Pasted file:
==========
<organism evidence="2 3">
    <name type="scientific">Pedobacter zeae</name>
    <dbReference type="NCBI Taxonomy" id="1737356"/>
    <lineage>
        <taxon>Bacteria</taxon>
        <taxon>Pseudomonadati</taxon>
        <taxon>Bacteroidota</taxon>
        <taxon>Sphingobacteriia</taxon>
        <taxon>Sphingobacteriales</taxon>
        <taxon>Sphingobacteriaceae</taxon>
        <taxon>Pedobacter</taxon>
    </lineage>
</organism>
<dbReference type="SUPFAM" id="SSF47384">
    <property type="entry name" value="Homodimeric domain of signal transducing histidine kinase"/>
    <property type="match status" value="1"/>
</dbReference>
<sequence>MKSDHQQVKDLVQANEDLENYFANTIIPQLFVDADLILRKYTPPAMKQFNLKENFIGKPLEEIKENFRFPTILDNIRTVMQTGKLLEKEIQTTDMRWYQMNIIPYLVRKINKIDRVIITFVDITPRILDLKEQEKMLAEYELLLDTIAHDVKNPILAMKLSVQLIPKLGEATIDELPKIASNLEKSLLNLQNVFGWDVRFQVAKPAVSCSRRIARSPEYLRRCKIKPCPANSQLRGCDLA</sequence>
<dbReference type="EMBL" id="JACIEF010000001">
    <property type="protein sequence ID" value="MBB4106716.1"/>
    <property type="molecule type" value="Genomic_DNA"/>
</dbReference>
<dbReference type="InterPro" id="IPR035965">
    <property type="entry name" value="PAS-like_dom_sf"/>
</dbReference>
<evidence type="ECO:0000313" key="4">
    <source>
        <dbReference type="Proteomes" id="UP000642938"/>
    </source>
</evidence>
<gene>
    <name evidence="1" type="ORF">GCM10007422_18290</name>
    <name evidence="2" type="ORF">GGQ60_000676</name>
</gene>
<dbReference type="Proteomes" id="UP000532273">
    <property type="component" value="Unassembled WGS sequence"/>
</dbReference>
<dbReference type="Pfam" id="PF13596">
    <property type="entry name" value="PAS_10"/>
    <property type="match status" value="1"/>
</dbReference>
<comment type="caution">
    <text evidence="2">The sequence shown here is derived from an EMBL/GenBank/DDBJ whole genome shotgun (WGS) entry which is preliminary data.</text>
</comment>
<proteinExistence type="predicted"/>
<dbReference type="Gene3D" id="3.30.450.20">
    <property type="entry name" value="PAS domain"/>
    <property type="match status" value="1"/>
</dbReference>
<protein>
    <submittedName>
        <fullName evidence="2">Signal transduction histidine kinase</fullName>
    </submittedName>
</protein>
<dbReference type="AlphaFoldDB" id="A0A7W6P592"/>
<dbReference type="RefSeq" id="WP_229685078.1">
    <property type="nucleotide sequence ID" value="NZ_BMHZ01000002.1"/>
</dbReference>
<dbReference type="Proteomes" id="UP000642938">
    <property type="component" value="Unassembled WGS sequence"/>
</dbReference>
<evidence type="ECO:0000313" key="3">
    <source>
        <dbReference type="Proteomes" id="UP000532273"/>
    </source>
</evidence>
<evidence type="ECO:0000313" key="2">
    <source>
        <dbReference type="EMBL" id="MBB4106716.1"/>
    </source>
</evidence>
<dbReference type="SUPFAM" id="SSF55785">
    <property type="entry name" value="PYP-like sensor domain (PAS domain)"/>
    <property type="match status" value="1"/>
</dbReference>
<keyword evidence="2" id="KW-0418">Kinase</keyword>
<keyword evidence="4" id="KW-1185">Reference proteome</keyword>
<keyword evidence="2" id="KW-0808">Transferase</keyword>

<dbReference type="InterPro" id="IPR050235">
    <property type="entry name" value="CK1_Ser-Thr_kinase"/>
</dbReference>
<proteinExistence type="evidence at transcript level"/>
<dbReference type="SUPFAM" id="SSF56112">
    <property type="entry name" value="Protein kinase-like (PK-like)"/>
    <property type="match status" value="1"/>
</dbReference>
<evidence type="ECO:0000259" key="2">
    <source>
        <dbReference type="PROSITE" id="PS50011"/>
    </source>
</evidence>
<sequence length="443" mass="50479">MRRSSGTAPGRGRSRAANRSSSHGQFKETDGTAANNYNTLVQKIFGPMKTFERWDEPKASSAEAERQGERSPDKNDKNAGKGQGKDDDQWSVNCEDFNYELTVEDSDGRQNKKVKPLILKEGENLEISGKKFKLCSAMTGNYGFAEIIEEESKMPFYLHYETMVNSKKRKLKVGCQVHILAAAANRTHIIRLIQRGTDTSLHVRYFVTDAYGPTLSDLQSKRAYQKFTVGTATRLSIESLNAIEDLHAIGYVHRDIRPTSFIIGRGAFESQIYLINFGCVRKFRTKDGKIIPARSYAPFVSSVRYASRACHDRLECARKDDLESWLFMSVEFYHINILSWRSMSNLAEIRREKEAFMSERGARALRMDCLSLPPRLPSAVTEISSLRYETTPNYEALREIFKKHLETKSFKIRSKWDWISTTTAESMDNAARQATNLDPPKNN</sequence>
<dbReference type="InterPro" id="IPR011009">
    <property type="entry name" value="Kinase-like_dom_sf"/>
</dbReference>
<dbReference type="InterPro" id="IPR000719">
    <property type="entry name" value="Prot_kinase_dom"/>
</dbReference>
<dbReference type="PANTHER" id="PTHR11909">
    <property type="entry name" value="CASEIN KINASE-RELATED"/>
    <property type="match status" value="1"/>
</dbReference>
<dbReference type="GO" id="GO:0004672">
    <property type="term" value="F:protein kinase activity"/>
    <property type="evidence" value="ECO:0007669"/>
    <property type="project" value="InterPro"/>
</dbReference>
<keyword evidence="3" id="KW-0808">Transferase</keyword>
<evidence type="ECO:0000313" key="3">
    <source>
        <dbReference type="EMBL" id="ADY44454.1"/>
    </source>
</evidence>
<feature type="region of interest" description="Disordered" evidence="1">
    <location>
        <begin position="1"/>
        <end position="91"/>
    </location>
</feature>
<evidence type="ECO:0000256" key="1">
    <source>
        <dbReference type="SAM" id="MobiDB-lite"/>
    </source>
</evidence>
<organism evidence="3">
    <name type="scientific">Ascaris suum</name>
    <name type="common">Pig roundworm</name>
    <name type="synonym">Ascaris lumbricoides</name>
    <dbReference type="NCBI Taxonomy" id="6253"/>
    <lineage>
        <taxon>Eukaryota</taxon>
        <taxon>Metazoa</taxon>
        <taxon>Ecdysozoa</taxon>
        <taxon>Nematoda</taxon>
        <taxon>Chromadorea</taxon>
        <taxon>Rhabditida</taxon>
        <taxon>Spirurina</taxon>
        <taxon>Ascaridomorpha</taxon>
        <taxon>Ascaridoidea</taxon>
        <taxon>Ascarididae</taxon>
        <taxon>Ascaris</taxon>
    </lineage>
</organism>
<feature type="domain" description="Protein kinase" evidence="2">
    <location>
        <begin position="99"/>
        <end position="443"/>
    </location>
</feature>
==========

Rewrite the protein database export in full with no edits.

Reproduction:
<organism evidence="2 3">
    <name type="scientific">Pedobacter zeae</name>
    <dbReference type="NCBI Taxonomy" id="1737356"/>
    <lineage>
        <taxon>Bacteria</taxon>
        <taxon>Pseudomonadati</taxon>
        <taxon>Bacteroidota</taxon>
        <taxon>Sphingobacteriia</taxon>
        <taxon>Sphingobacteriales</taxon>
        <taxon>Sphingobacteriaceae</taxon>
        <taxon>Pedobacter</taxon>
    </lineage>
</organism>
<dbReference type="SUPFAM" id="SSF47384">
    <property type="entry name" value="Homodimeric domain of signal transducing histidine kinase"/>
    <property type="match status" value="1"/>
</dbReference>
<sequence>MKSDHQQVKDLVQANEDLENYFANTIIPQLFVDADLILRKYTPPAMKQFNLKENFIGKPLEEIKENFRFPTILDNIRTVMQTGKLLEKEIQTTDMRWYQMNIIPYLVRKINKIDRVIITFVDITPRILDLKEQEKMLAEYELLLDTIAHDVKNPILAMKLSVQLIPKLGEATIDELPKIASNLEKSLLNLQNVFGWDVRFQVAKPAVSCSRRIARSPEYLRRCKIKPCPANSQLRGCDLA</sequence>
<dbReference type="EMBL" id="JACIEF010000001">
    <property type="protein sequence ID" value="MBB4106716.1"/>
    <property type="molecule type" value="Genomic_DNA"/>
</dbReference>
<dbReference type="InterPro" id="IPR035965">
    <property type="entry name" value="PAS-like_dom_sf"/>
</dbReference>
<evidence type="ECO:0000313" key="4">
    <source>
        <dbReference type="Proteomes" id="UP000642938"/>
    </source>
</evidence>
<gene>
    <name evidence="1" type="ORF">GCM10007422_18290</name>
    <name evidence="2" type="ORF">GGQ60_000676</name>
</gene>
<dbReference type="Proteomes" id="UP000532273">
    <property type="component" value="Unassembled WGS sequence"/>
</dbReference>
<dbReference type="Pfam" id="PF13596">
    <property type="entry name" value="PAS_10"/>
    <property type="match status" value="1"/>
</dbReference>
<comment type="caution">
    <text evidence="2">The sequence shown here is derived from an EMBL/GenBank/DDBJ whole genome shotgun (WGS) entry which is preliminary data.</text>
</comment>
<proteinExistence type="predicted"/>
<dbReference type="Gene3D" id="3.30.450.20">
    <property type="entry name" value="PAS domain"/>
    <property type="match status" value="1"/>
</dbReference>
<protein>
    <submittedName>
        <fullName evidence="2">Signal transduction histidine kinase</fullName>
    </submittedName>
</protein>
<dbReference type="AlphaFoldDB" id="A0A7W6P592"/>
<dbReference type="RefSeq" id="WP_229685078.1">
    <property type="nucleotide sequence ID" value="NZ_BMHZ01000002.1"/>
</dbReference>
<dbReference type="Proteomes" id="UP000642938">
    <property type="component" value="Unassembled WGS sequence"/>
</dbReference>
<evidence type="ECO:0000313" key="3">
    <source>
        <dbReference type="Proteomes" id="UP000532273"/>
    </source>
</evidence>
<evidence type="ECO:0000313" key="2">
    <source>
        <dbReference type="EMBL" id="MBB4106716.1"/>
    </source>
</evidence>
<dbReference type="SUPFAM" id="SSF55785">
    <property type="entry name" value="PYP-like sensor domain (PAS domain)"/>
    <property type="match status" value="1"/>
</dbReference>
<keyword evidence="2" id="KW-0418">Kinase</keyword>
<keyword evidence="4" id="KW-1185">Reference proteome</keyword>
<keyword evidence="2" id="KW-0808">Transferase</keyword>

<dbReference type="InterPro" id="IPR050235">
    <property type="entry name" value="CK1_Ser-Thr_kinase"/>
</dbReference>
<proteinExistence type="evidence at transcript level"/>
<dbReference type="SUPFAM" id="SSF56112">
    <property type="entry name" value="Protein kinase-like (PK-like)"/>
    <property type="match status" value="1"/>
</dbReference>
<evidence type="ECO:0000259" key="2">
    <source>
        <dbReference type="PROSITE" id="PS50011"/>
    </source>
</evidence>
<sequence length="443" mass="50479">MRRSSGTAPGRGRSRAANRSSSHGQFKETDGTAANNYNTLVQKIFGPMKTFERWDEPKASSAEAERQGERSPDKNDKNAGKGQGKDDDQWSVNCEDFNYELTVEDSDGRQNKKVKPLILKEGENLEISGKKFKLCSAMTGNYGFAEIIEEESKMPFYLHYETMVNSKKRKLKVGCQVHILAAAANRTHIIRLIQRGTDTSLHVRYFVTDAYGPTLSDLQSKRAYQKFTVGTATRLSIESLNAIEDLHAIGYVHRDIRPTSFIIGRGAFESQIYLINFGCVRKFRTKDGKIIPARSYAPFVSSVRYASRACHDRLECARKDDLESWLFMSVEFYHINILSWRSMSNLAEIRREKEAFMSERGARALRMDCLSLPPRLPSAVTEISSLRYETTPNYEALREIFKKHLETKSFKIRSKWDWISTTTAESMDNAARQATNLDPPKNN</sequence>
<dbReference type="InterPro" id="IPR011009">
    <property type="entry name" value="Kinase-like_dom_sf"/>
</dbReference>
<dbReference type="InterPro" id="IPR000719">
    <property type="entry name" value="Prot_kinase_dom"/>
</dbReference>
<dbReference type="PANTHER" id="PTHR11909">
    <property type="entry name" value="CASEIN KINASE-RELATED"/>
    <property type="match status" value="1"/>
</dbReference>
<dbReference type="GO" id="GO:0004672">
    <property type="term" value="F:protein kinase activity"/>
    <property type="evidence" value="ECO:0007669"/>
    <property type="project" value="InterPro"/>
</dbReference>
<keyword evidence="3" id="KW-0808">Transferase</keyword>
<evidence type="ECO:0000313" key="3">
    <source>
        <dbReference type="EMBL" id="ADY44454.1"/>
    </source>
</evidence>
<feature type="region of interest" description="Disordered" evidence="1">
    <location>
        <begin position="1"/>
        <end position="91"/>
    </location>
</feature>
<evidence type="ECO:0000256" key="1">
    <source>
        <dbReference type="SAM" id="MobiDB-lite"/>
    </source>
</evidence>
<organism evidence="3">
    <name type="scientific">Ascaris suum</name>
    <name type="common">Pig roundworm</name>
    <name type="synonym">Ascaris lumbricoides</name>
    <dbReference type="NCBI Taxonomy" id="6253"/>
    <lineage>
        <taxon>Eukaryota</taxon>
        <taxon>Metazoa</taxon>
        <taxon>Ecdysozoa</taxon>
        <taxon>Nematoda</taxon>
        <taxon>Chromadorea</taxon>
        <taxon>Rhabditida</taxon>
        <taxon>Spirurina</taxon>
        <taxon>Ascaridomorpha</taxon>
        <taxon>Ascaridoidea</taxon>
        <taxon>Ascarididae</taxon>
        <taxon>Ascaris</taxon>
    </lineage>
</organism>
<feature type="domain" description="Protein kinase" evidence="2">
    <location>
        <begin position="99"/>
        <end position="443"/>
    </location>
</feature>